Crime & Courts

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Sentinel employee says warrant procedures not always followed

Manager spoke of lax procedures

Friday, July 12, 2013 10:19 PM
Last updated 11:14 PM
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Some of the 5,000 warrants for probation violations sought by Sen­ti­nel Offender Services might be invalid because proper procedures weren’t followed, according to a manager for the private probation company.

Gina Childs, the manager of the Sentinel office in Augusta, testified in a June 28 deposition that company employees haven’t always sworn under oath before a notary public that the allegations set forth in seeking warrants are true. The law requires any arrest warrant to be sworn out before a notary or judicial official to be valid.

A restraining order is preventing any arrest of about 5,000 people with outstanding probation violation warrants signed by Richmond County State Court judges.

According to Childs’ testimony, Sentinel has not determined which of those warrants might be invalid.

Plaintiffs attorneys John B. Long, John R. Long and John C. Bell Jr. have filed 13 civil lawsuits in Richmond and Columbia Superior Courts challenging the constitutionality of the state law that allows local governments to contract with private, for-profit companies to provide probation services for misdemeanor offenders.

The suits also contend that Sentinel’s practices have led to violations of civil rights.

Superior Court Daniel J. Craig issued the temporary restraining order April 9 after plaintiffs’ attorneys presented examples of residents being arrested and jailed without bond based on probation violation warrants that contained false allegations, and on
warrants that had been dormant for years.

Attorneys for the Richmond County State Court judges and the sheriff, who were allowed to join in the civil lawsuits, contend the restraining order is interfering with their duties.

Craig has been pushing lawyers on all sides to finish their work in the case so he can rule on several motions that should move the cases forward and deal with the restraining order.

Before that can happen, he must have a full record of the case, which isn’t complete unless all sides agree to submit the deposition of Sentinel’s office manager. Sentinel insisted that Childs has the right to review the deposition before it is submitted and that she has 30 days to do so.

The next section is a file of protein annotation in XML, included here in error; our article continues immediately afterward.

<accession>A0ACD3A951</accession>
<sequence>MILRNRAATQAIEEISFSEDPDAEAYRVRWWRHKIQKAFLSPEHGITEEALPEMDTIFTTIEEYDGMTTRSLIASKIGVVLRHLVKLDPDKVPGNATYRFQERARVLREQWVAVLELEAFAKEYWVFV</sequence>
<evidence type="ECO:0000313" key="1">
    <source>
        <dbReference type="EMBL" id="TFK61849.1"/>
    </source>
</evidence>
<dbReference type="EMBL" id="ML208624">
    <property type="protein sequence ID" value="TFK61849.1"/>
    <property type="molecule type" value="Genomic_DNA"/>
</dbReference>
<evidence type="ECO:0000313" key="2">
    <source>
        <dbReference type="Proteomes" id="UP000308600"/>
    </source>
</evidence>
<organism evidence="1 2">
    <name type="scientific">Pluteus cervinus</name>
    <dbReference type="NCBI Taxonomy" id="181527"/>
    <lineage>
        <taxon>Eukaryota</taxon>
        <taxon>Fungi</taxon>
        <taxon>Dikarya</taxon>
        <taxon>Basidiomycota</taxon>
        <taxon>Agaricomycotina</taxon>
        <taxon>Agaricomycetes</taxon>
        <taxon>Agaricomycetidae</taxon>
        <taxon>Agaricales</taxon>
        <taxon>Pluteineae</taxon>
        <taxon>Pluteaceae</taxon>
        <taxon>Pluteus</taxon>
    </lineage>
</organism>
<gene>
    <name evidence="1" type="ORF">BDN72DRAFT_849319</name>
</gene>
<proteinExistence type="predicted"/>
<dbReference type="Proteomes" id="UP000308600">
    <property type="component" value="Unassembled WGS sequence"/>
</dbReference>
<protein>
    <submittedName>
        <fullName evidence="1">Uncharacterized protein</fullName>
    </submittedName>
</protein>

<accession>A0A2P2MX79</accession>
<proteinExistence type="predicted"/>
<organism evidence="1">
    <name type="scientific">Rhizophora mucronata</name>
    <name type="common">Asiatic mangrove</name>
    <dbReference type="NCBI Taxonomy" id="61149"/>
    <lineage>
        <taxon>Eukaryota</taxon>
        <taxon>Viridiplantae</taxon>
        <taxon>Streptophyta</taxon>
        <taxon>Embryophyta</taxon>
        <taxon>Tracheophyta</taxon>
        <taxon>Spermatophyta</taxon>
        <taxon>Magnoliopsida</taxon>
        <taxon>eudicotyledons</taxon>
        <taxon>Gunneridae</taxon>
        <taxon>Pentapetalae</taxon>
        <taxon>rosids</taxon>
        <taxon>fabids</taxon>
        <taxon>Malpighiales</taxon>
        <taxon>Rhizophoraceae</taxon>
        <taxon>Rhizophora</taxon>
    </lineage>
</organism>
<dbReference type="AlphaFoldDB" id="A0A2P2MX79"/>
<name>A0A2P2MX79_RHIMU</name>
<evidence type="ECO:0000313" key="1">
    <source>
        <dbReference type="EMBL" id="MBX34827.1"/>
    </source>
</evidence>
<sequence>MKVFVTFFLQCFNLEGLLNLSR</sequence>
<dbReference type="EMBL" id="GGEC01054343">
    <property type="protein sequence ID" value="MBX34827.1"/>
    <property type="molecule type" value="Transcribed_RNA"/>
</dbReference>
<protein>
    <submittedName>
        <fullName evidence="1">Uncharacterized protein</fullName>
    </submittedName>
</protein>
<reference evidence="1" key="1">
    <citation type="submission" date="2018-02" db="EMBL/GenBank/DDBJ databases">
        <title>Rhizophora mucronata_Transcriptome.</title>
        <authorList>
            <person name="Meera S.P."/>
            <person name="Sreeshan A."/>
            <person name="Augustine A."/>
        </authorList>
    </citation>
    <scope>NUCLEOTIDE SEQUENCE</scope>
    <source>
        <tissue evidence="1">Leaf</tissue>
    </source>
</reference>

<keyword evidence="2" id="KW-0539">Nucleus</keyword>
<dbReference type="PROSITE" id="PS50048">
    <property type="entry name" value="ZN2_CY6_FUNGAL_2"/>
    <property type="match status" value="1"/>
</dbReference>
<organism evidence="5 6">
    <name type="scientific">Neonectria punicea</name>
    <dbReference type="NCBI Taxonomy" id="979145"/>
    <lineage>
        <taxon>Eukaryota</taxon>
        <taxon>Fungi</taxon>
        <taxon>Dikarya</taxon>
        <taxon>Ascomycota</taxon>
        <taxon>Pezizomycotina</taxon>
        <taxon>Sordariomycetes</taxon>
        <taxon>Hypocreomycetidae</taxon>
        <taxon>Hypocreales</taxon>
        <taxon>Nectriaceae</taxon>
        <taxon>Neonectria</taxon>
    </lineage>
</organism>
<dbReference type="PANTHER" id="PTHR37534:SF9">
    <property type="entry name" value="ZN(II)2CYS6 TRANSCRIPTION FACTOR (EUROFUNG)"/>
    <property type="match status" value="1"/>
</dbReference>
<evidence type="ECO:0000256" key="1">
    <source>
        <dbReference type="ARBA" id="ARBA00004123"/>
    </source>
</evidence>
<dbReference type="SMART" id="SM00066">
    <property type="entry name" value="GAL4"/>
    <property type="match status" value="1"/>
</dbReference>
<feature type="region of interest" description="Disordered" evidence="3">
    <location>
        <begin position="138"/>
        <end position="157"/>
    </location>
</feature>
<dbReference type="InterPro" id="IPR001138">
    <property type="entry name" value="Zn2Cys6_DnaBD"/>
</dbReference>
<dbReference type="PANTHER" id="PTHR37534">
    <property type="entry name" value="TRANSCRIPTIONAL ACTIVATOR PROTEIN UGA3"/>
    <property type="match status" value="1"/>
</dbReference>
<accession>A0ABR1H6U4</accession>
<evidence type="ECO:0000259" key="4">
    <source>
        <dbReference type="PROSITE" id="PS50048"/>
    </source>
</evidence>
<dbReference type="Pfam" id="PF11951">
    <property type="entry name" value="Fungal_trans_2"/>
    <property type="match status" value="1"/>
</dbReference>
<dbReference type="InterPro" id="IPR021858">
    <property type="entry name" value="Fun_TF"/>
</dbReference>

All sides have submitted their briefs, and on Friday the attorneys argued their points.

Craig told them that he would promptly issue rulings as soon as the record is complete.

On behalf of Sheriff Rich­ard Roundtree, attorney Aimee Sanders asked Craig to lift the restraining order.

Roundtree has been put on notice that some of the warrants might be invalid, Craig said, and warned that the sheriff and his
deputies could be personally liable for any unlawful arrest.

Comments (4) Add comment
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Augustaisdying
526
Points
Augustaisdying 07/13/13 - 12:46 am
4
2
Get these crooks out of Georgia
Unpublished

On a side note, I remember being on a jury in a murder trial in the early nineties. Danny Craig was prosecuting the case. He was so incompetent that we really wanted to rule in his favor, as the evidence was clear, but he never really prosecuted the case properly. He just kept repeating Bible verses to the jury. Now, he's a judge. Peter principle.

GiantsAllDay
9576
Points
GiantsAllDay 07/13/13 - 02:03 am
1
4
Riverman1
83544
Points
Riverman1 07/13/13 - 03:29 am
5
1
Good A Way As Any

Sworn before a "notary public." You mean that guy at the liquor store with the stamp to notarize things for two bucks? But this seems like a good way as any to empty out the over crowded jail of nonviolent offenders.

dstewartsr
20389
Points
dstewartsr 07/13/13 - 05:08 am
7
1
"... Craig ...warned that the sheriff

... and his deputies could be personally liable for any unlawful arrest."

As they should be. Sweet!

gargoyle
16749
Points
gargoyle 07/13/13 - 11:15 am
0
1
The Two dollar swearing puts

The Two dollar swearing puts a name on who made the accusations and holds that person and whoever they represent responsible to tell the truth . Without that step the accused can't face the person or entity rendering innocent until proven guilty impossible. Before penalties are enforced at the point of a gun the accuser has to put their name on paper, how hard is that.

lifelongresident
1323
Points
lifelongresident 07/15/13 - 10:16 am
0
0
there wouldn't be this
Unpublished

there wouldn't be this problem if the rats and roaches were not given probation but just locked up..."dey rel-a-tibbs will now where to go to fine dem" and the law-abiding society would be a whole lot safer.....

Frank I
1191
Points
Frank I 08/20/13 - 12:44 pm
0
0
I'd guess...

I'd guess they probably employ at least one notary of their own.. that way they can ovoid the fee..

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